KVM on centos5

Disable Selinux

Make sure that SELinux is disabled. Open /etc/selinux/config…

$ vi /etc/selinux/config

… set SELINUX to disabled:

$ reboot

or

Run

$ setenforce 0
[edit] Installing KVM

check if your CPU supports hardware virtualization

$ egrep ‘(vmx|svm)’ –color=always /proc/cpuinfo

flags : fpu vme de pse tsc msr pae mce cx8 apic sep mtrr pge mca cmov pat pse36 clflush dts acpi mmx fxsr sse sse2 ss ht tm syscall nx lm constant_tsc pni monitor ds_cpl vmx est tm2 cx16 xtpr lahf_lm
flags : fpu vme de pse tsc msr pae mce cx8 apic sep mtrr pge mca cmov pat pse36 clflush dts acpi mmx fxsr sse sse2 ss ht tm syscall nx lm constant_tsc pni monitor ds_cpl vmx est tm2 cx16 xtpr lahf_lm
flags : fpu vme de pse tsc msr pae mce cx8 apic sep mtrr pge mca cmov pat pse36 clflush dts acpi mmx fxsr sse sse2 ss ht tm syscall nx lm constant_tsc pni monitor ds_cpl vmx est tm2 cx16 xtpr lahf_lm
flags : fpu vme de pse tsc msr pae mce cx8 apic sep mtrr pge mca cmov pat pse36 clflush dts acpi mmx fxsr sse sse2 ss ht tm syscall nx lm constant_tsc pni monitor ds_cpl vmx est tm2 cx16 xtpr lahf_lm
flags : fpu vme de pse tsc msr pae mce cx8 apic sep mtrr pge mca cmov pat pse36 clflush dts acpi mmx fxsr sse sse2 ss ht tm syscall nx lm constant_tsc pni monitor ds_cpl vmx est tm2 cx16 xtpr lahf_lm
flags : fpu vme de pse tsc msr pae mce cx8 apic sep mtrr pge mca cmov pat pse36 clflush dts acpi mmx fxsr sse sse2 ss ht tm syscall nx lm constant_tsc pni monitor ds_cpl vmx est tm2 cx16 xtpr lahf_lm
flags : fpu vme de pse tsc msr pae mce cx8 apic sep mtrr pge mca cmov pat pse36 clflush dts acpi mmx fxsr sse sse2 ss ht tm syscall nx lm constant_tsc pni monitor ds_cpl vmx est tm2 cx16 xtpr lahf_lm
flags : fpu vme de pse tsc msr pae mce cx8 apic sep mtrr pge mca cmov pat pse36 clflush dts acpi mmx fxsr sse sse2 ss ht tm syscall nx lm constant_tsc pni monitor ds_cpl vmx est tm2 cx16 xtpr lahf_lm

install KVM and virtinst

$ yum install zlib-devel alsa-lib-devel SDL-devel gnutls-devel dev86 texi2html glibc-devel kvm qemu\
libvirt python-virtinst virt-manager libvirt libvirt-python python-virtinst qemu

$ yum install kvm qemu libvirt python-virtinst
$ yum install virt-manager libvirt libvirt-python python-virtinst

In case rpmforge repo is recquired for qemu

$ rpm -Uhv http://apt.sw.be/redhat/el5/en/x86_64/rpmforge/RPMS//rpmforge-release-0.3.6-1.el5.rf.x86_64.rpm

[edit] Service Starting

Then start the libvirt daemon:

$ /etc/init.d/libvirtd start

To check if KVM has successfully been installed, run

$ virsh -c qemu:///system list

Id Name State
———————————-

Next we need to set up a network bridge on our server so that our virtual machines can be accessed from other hosts as if they were physical systems in the network.

$ yum install bridge-utils

… and configure a bridge. Delete the system startup links for NetworkManager and create system startup links for network:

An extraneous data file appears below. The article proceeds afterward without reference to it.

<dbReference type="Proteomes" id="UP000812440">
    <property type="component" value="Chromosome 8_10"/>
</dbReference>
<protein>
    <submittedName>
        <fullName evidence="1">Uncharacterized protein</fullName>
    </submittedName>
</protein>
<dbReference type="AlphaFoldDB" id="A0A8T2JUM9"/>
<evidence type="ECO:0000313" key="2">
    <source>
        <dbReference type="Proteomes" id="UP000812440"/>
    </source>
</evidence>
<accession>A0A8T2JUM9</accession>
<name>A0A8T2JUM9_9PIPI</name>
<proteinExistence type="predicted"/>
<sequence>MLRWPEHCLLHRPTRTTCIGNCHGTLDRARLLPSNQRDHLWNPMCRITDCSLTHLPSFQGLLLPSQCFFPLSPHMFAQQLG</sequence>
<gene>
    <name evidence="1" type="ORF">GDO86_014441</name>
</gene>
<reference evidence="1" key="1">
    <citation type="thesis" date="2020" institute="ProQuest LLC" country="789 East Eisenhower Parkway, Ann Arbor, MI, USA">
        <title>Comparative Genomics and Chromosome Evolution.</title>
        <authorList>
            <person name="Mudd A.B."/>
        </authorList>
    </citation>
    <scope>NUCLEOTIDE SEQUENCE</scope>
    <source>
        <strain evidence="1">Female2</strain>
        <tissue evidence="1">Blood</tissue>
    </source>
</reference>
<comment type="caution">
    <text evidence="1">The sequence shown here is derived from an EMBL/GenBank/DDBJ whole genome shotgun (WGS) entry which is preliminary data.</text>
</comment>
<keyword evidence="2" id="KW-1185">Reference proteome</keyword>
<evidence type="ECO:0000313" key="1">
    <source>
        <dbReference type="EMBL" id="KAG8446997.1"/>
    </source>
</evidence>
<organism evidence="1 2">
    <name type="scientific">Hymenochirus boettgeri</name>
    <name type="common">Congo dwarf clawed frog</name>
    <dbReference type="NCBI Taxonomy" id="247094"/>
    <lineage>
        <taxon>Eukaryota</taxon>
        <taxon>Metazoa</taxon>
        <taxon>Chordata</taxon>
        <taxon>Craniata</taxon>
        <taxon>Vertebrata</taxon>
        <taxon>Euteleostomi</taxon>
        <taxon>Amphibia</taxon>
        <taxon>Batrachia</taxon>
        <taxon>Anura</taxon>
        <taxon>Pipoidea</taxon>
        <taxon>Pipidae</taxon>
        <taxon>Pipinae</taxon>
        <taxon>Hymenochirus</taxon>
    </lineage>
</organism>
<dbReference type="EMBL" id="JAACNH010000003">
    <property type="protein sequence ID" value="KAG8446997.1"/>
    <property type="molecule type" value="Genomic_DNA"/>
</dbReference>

$ chkconfig –del NetworkManager
$ chkconfig –levels 235 network on

[edit] Networking

Then create the file /etc/sysconfig/network-scripts/ifcfg-br0 (please use the BOOTPROTO, DNS1 (plus any other DNS settings, if any), GATEWAY, IPADDR, NETMASK and SEARCH values from the /etc/sysconfig/network-scripts/ifcfg-eth0 file):

$ vi /etc/sysconfig/network-scripts/ifcfg-br0

DEVICE=br0
TYPE=Bridge
BOOTPROTO=static
DNS1=192.168.2.234
GATEWAY=192.168.2.234
IPADDR=192.168.40.112
NETMASK=255.255.0.0
ONBOOT=yes

Modify /etc/sysconfig/network-scripts/ifcfg-eth0 by keeping these lines and hashing everything else

DEVICE=eth0
HWADDR=00:1E:C9:B5:0D:51
ONBOOT=yes
BRIDGE=br0

Then reboot the system:

$ reboot

[edit] Starting Hosts

Use graphical installation and run “Creating guests with virt-manager”

$ virt-manager &

Open the File -> Open Connection. The dialog box below appears. . Select a hypervisor and click the Connect button

OR

$ virt-install –accelerate –hvm –connect qemu:///system –network bridge:br0 –name rhel5support –ram=512 –file=/xen/rhel5support.img –file-size=6 –vnc –cdrom=/dev/cdrom

Using virt-install with KVM to create a Red Hat Enterprise Linux 5 guest using cdrom –hvm (full virt)

$ virt-install –name fedora11 –ram 512 –file=/var/lib/libvirt/images/fedora11.img –file-size=3 –vnc –cdrom=/var/lib/libvirt/images/fedora11.iso

Using virt-install to create a fedora 11 guest

[edit] Info

the xml files are loacted at

$ cd /etc/libvirt/qemu/

Starting the virt machines

$ virsh create kvm2.xml

List domains

$ virsh -c qemu:///system list
Id Name State
———————————-
1 kvm2 running
2 kvm1 running

Connect to kvm

$ virsh console kvm1

[edit] Managing Virtual Machines from the command line with `virsh`

Virtual machines can be managed on the command line with the virsh utility. The virsh utility is built around the libvirt management API and has a number of advantages over the traditional Xen xm tool:

virsh has a stable set of commands whose syntax & semantics will be preserved across updates to Xen.
virsh can be used as an unprivileged user for read-only operations (eg listing domains, getting info, etc)